Regional businesses need willing workers

Regional businesses need willing workers


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Did you know SA has the highest economic reliance on its regions of all the states, but also the highest concentration of its population in the city?

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Did you know SA has the highest economic reliance on its regions of all the states, but also the highest concentration of its population in the city?

I found this statement from Regional Development SA chair Rob Kerin - speaking about the need to fill labour shortages - a real eye-opener.

It illustrates why moves to help support and strengthen regional SA businesses are in the best interests of all South Australians, not just those living in the country. It tells me our state's economy is in the best shape when our regional businesses are thriving.

Related reading:Regional SA may benefit from migrants

But some of our valuable regional businesses are struggling to fill job vacancies, and if there's no solution found to the labour shortage, then these operations will become stagnant, unable to capitalise on opportunities for growth. Or, worse still, they'll start going backwards, and may eventually be forced to relocate to find workers, or even close their doors.

What we need is to be able to find workers who are willing to take the opportunities presented to them with both hands - those who aren't afraid to work hard and who want to contribute to their community. Perhaps we do need to look beyond our shores to fill workforce shortages if no local job seekers are willing to take up the roles on offer.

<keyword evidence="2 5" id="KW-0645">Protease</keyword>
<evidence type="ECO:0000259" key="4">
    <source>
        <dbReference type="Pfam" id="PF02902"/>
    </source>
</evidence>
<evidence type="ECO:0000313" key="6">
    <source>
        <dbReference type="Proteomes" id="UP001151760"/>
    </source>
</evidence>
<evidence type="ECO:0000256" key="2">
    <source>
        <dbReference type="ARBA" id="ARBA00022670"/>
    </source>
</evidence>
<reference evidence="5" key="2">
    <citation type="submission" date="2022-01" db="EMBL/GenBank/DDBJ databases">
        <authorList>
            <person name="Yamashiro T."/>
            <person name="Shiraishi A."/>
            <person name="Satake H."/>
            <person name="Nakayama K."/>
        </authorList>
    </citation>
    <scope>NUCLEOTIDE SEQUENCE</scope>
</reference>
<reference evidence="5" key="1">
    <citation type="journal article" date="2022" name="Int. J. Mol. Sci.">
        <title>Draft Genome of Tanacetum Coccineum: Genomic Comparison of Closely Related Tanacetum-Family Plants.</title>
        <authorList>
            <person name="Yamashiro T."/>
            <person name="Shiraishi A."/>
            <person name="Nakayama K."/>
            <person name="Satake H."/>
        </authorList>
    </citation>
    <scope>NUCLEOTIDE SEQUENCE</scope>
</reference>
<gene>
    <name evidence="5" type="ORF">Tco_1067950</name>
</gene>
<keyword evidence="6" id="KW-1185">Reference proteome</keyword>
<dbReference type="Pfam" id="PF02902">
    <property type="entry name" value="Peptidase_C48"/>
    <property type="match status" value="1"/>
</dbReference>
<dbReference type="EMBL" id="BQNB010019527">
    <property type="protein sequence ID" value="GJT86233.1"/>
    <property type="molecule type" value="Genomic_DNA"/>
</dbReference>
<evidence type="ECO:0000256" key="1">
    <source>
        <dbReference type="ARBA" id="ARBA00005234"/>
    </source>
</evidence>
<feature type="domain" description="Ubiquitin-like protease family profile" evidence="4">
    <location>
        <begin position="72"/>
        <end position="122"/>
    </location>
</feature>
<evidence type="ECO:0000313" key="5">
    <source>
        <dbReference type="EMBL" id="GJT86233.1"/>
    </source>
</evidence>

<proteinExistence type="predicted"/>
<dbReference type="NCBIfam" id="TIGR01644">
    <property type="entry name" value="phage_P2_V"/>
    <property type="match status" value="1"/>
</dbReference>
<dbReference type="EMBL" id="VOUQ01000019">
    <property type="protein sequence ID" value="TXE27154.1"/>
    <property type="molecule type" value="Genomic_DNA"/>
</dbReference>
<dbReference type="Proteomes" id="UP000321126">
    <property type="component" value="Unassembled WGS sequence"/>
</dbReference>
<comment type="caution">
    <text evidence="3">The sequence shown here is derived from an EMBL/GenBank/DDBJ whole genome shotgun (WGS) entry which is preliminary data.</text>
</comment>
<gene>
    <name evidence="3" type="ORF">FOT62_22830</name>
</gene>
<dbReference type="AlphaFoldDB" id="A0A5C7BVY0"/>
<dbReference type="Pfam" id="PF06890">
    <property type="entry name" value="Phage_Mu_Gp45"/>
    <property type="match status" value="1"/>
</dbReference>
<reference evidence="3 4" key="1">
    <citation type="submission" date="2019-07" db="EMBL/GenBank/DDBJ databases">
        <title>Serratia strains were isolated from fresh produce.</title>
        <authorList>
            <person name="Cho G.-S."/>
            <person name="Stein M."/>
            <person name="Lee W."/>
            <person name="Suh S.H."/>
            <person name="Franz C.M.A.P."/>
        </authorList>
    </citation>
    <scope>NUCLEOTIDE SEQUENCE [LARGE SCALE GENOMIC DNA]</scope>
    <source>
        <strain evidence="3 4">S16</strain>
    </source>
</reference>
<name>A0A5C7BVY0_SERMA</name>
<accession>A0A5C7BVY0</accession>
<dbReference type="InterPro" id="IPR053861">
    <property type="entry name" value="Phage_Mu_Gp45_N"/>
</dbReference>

If the new Steps to Settlement Success toolkit makes the transition easier for both migrants and communities, then it sounds like a fantastic initiative.

We must make our towns feel like home for all who come to live in them.

It's important not to underestimate how big a move it is to relocate a family from overseas into a regional SA community.

Imagine going from a city of a few million people to a rural community of a few hundred or thousand. Where there's no public transport, a small supermarket with an offering heavily focused on the standard Australian diet and a few churches of various Christian denominations are the only places of worship for hundreds of kilometres.

Imagine if, on top of that, the local community was closed off and unwelcoming. That could be the hardest issue to deal with.

In contrast, imagine if all the circumstances were the same, but the community was warm, welcoming and understanding.

If SA is to grow its regional migrant population to fill labour shortages, it is important we don't just fill positions and think the job is done. Instead, we must make our towns feel like home for all who come to live in them.

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